It also presents the disabled character as a martyr, that only in Frank sacrificing himself can Jeevan go on to live. It doesn't make much sense in the book, feeling like a thinly plotted excuse for the idealization of a marginalized character. Disabled people aren't villains. But we also aren't perfect saints. Yes, the characters are in a pandemic, but Frank can travel in his wheelchair. His decision to die seems as flimsy as Kirsten's cobbled-together rain gear.

In the HBO Max series, it makes even less sense. Frank walks with a cane — a disability mirrored by his brother later when Jeevan is injured in an attack, forcing him to rely on a cane pretty much exactly like Frank's. Weirdly, Jeevan manages just fine then (and travels great distances) as a disabled person. But Frank's character is still determined to sacrifice himself. 

In the episode titled "Goodbye My Damaged Home" Frank meets death by home invader. His death feels like a waste and the moment lacks energy or believability. It would be one thing if Frank at least dies defending the young Kirsten or even his brother, but he doesn't. He simply kinda sorta stands there, after apologizing to Jeevan, while a man who breaks into their apartment stabs him after Frank mildly provokes the stranger on purpose. 

My high school acting teacher would say this action lacks follow-through, but it doesn't have any motivation in the story, either. It's so lacking in believability that Kirsten, in the way of a child, blames herself — that by convincing the brothers to put on a play adaptation she has written of her beloved "Station Eleven," she somehow made this bad thing (which she doesn't understand for a long time to be the death of Frank, but simply his staying behind) happen.

It's fitting that Frank dies as the family was performing Kirsten's play, because the whole thing feels staged.

The abled gaze was always strong in the novel as well, where the character of Lily Patterson, a young woman unable to receive her medication Effexor, used for the treatment of depression, among other illnesses, simply walks off to die. She leaves her driver's license behind. Clark places it in his museum of objects from before the pandemic, and no more is said of Lily. 


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This sacrificial disabled person trope is a genre specialty, seen in a whole host of science fiction and fantasy from the gothic classic "The Hunchback of Notre Dame" to the 2021 film "Mother/Android." It's more unusual, virtually unheard of, to have a disabled character simply live. 

This is a narrow view that we see happening in real-time during our own pandemic too, as some have dismissed the implications of long COVID, unable to imagine a lifetime of chronic illness or disability. That's a very black and white view of the world: that you are abled, or you are dead. But 61 million Americans, including me, live in the middle. 

In a brilliant review, the writer Sim Kern describes "Station Eleven" as an "ableist fantasy" of a return to an agriculture lifestyle. Disabled people, after all, must often utilize technology, from hearing aids to prosthetics. A world without technology, as "Station Eleven" weirdly is, without even solar panels, except for the Severn City Airport, would be a world without many disabled people.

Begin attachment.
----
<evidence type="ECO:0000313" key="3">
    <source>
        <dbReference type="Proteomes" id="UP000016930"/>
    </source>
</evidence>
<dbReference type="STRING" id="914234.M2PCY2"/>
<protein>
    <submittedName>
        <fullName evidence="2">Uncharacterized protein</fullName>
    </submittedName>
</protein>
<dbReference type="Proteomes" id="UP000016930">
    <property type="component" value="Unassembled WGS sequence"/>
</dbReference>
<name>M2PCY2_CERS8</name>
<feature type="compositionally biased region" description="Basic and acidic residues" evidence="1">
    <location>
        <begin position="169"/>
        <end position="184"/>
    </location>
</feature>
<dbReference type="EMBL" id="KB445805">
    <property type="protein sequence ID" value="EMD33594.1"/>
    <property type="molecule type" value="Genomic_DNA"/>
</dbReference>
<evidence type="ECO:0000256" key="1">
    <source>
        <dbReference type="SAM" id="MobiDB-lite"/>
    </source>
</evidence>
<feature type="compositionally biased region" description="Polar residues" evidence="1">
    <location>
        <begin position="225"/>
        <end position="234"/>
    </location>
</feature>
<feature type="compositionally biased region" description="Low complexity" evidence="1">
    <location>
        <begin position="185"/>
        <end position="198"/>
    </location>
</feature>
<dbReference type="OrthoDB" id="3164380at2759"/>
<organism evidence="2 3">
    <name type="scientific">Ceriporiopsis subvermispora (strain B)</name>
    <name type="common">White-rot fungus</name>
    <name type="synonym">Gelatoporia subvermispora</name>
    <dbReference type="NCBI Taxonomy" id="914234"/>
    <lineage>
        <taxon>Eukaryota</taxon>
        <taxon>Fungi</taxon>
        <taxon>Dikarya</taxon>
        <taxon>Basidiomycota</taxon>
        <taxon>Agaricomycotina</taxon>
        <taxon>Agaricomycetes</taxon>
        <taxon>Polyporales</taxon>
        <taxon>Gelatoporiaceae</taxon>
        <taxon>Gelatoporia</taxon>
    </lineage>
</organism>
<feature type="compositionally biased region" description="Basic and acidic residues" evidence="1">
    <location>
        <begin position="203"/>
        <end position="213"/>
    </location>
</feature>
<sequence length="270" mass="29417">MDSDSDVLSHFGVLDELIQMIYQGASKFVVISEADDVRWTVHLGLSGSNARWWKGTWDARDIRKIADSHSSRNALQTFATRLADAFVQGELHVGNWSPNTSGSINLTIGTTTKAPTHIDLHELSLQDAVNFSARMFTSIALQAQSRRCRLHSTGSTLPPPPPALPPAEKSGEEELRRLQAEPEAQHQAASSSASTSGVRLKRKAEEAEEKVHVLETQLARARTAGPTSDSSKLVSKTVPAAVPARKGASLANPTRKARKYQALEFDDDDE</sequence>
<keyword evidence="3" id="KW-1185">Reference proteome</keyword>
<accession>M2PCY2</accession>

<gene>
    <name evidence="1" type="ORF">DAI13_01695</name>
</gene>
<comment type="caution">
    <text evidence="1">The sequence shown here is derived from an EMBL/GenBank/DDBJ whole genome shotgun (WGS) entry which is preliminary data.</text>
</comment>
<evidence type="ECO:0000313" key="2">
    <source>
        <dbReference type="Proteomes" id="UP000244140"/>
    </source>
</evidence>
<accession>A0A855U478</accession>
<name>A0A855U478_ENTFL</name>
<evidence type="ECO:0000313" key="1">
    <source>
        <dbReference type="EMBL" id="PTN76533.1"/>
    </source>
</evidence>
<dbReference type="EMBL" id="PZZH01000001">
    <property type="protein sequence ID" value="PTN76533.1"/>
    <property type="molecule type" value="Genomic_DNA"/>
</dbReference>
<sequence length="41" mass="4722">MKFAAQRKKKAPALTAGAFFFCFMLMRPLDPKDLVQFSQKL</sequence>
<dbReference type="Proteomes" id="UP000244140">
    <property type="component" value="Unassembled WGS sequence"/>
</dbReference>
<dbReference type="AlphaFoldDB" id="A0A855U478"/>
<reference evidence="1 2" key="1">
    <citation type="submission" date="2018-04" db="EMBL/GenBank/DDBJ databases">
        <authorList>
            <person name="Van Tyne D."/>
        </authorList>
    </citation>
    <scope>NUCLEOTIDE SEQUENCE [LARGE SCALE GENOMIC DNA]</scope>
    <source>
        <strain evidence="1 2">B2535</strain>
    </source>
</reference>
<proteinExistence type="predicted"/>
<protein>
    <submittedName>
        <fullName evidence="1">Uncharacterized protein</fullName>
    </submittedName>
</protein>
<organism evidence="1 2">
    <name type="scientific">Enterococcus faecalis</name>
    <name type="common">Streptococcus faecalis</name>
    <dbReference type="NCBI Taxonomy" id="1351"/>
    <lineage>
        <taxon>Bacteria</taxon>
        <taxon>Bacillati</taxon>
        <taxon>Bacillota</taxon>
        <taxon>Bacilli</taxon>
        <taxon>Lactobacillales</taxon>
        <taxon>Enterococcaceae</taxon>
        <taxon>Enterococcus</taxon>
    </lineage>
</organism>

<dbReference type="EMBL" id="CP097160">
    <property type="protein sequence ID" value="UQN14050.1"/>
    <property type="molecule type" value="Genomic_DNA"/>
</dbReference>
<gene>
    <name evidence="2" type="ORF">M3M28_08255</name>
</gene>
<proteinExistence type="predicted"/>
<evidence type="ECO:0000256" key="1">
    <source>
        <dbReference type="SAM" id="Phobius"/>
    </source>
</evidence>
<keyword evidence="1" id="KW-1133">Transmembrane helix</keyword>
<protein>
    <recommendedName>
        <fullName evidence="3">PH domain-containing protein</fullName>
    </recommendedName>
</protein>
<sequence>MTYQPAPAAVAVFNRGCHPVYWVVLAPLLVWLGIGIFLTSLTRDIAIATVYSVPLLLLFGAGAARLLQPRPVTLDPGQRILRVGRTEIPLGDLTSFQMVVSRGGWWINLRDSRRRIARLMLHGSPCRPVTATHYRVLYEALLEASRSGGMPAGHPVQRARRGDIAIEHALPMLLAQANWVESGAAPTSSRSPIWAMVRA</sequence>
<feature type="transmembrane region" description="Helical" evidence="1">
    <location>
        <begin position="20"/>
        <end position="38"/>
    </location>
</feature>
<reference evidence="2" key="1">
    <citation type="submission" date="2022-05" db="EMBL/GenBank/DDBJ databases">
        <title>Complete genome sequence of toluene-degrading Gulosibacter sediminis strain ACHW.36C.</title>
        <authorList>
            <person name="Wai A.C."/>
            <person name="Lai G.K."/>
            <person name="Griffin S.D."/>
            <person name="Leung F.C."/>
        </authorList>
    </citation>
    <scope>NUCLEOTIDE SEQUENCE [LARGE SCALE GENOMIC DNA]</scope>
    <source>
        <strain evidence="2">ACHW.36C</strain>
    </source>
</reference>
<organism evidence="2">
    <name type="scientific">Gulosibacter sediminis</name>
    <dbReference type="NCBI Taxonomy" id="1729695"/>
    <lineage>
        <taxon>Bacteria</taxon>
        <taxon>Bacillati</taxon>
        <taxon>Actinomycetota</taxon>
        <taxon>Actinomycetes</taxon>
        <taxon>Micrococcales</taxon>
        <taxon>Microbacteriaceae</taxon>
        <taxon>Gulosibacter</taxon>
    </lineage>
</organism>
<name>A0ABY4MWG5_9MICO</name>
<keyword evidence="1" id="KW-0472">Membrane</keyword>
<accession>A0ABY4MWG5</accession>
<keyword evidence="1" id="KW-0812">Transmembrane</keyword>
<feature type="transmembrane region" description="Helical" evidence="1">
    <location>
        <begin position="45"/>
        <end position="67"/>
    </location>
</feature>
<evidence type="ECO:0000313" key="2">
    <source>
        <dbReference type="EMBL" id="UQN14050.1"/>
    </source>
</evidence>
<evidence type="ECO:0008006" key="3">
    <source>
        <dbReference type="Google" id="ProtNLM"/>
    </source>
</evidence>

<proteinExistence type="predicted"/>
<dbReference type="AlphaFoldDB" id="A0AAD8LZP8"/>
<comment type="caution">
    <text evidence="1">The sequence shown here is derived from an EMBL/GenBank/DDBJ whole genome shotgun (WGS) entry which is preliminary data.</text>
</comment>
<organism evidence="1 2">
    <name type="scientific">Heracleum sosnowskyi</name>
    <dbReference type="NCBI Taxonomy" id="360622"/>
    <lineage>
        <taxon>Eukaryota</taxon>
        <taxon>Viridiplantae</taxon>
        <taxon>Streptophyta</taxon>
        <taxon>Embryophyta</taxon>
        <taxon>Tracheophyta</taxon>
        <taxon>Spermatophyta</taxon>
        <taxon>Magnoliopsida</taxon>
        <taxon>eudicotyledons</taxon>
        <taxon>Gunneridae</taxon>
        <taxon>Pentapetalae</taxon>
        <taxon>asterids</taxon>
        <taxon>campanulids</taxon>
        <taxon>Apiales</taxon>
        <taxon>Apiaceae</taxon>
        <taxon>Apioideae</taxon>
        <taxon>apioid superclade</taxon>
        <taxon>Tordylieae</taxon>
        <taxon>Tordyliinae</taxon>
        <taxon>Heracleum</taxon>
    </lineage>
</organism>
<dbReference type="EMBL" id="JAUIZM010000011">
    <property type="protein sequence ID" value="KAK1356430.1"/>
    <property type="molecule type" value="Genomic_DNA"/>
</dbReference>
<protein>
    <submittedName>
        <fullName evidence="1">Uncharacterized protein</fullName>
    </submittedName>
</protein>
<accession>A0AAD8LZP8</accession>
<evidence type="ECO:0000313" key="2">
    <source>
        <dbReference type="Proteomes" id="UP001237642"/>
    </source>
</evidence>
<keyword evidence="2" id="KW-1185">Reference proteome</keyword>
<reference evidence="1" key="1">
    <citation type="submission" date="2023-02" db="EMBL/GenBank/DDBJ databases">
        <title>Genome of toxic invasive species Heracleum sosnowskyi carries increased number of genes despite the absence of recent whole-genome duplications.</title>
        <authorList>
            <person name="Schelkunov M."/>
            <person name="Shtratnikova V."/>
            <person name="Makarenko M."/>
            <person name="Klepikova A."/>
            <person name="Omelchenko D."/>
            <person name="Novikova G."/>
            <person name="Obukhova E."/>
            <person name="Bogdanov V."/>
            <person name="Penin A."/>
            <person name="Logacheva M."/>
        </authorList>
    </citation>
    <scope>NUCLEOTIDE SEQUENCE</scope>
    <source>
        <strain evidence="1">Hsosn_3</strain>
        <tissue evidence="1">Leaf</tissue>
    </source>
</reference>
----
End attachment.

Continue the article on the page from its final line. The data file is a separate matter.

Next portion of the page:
Failing to imagine how disabled folks are going to get by in your apocalypse is a failure to do the main job of an artist: to reflect and imagine the world, even an invented one. You don't have to be everything to everyone all the time — but you do have to remember that humanity is complex. Why would Frank, for example, have more trouble with long distances than Kirsten, a small and complaining child?

If anyone, disabled folks are the most resourceful, used to navigating a system that was already collapsing for us. Sidewalks didn't have curb cuts, a sloped side on the street to allow for wheelchairs (and strollers and scooters), until the 1980s. Disabled activists died to get them. Many buildings today are not accessible, despite the Americans with Disabilities Act. Many stages don't have ramps. Many videos don't have captions. Many disabled people are legally paid cents on the dollar, those who get hired at all.

Our news today is full of stories, presented as heartfelt but actually sickening, of disabled children building their own wheelchairs or raising money for classmates, denied by insurance, to have prosthetic limbs — or seniors jury-rigging a pulley to lift their wheelchair out of a building which doesn't have an elevator so they can leave the house.

If anyone is built for surviving apocalypse, it's the disabled people who have been living it already. If anyone is a survivor, it would be someone like Lily. Someone like Frank. Someone counted out and left behind long before the world went dark, used to finding and making their own way come hell, high water, or Georgia flu. 

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Alison Stine

Alison Stine is a staff writer at Salon. She is the author of the novels "Trashlands" and "Road Out of Winter," winner of the 2021 Philip K. Dick Award. A recipient of an Individual Artist Fellowship from the National Endowment for the Arts (NEA), she has written for The New York Times, The Guardian, and others.